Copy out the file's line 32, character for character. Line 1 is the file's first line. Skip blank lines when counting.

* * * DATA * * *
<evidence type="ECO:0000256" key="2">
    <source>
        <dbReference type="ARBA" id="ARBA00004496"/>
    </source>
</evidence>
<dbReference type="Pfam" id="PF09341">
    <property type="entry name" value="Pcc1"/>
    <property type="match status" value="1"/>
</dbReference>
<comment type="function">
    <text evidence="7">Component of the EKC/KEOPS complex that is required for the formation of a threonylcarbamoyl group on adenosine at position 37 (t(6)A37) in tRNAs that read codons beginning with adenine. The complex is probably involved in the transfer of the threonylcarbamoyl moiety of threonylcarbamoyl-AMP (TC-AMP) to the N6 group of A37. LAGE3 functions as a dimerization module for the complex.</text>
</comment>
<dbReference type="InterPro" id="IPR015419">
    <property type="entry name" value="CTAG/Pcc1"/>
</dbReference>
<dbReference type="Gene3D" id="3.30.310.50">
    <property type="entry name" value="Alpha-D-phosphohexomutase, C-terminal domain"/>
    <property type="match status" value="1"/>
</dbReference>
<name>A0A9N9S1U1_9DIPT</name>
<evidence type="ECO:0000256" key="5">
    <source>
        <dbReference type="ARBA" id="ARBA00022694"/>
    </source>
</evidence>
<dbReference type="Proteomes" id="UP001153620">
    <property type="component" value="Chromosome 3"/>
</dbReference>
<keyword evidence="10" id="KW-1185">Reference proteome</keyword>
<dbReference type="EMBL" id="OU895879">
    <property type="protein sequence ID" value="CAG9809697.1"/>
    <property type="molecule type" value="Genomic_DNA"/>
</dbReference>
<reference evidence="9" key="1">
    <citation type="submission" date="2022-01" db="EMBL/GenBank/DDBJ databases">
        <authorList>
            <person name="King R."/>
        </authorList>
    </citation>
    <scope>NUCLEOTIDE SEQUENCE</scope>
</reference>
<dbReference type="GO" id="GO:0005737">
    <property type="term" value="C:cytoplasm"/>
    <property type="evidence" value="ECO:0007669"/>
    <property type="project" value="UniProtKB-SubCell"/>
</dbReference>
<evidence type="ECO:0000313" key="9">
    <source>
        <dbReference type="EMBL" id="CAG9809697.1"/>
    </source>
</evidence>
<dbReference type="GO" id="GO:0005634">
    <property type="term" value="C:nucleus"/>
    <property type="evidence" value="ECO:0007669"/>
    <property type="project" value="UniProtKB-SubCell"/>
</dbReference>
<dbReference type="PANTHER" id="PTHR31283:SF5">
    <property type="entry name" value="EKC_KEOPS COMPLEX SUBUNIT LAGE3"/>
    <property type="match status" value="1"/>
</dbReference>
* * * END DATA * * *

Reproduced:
    <property type="molecule type" value="Genomic_DNA"/>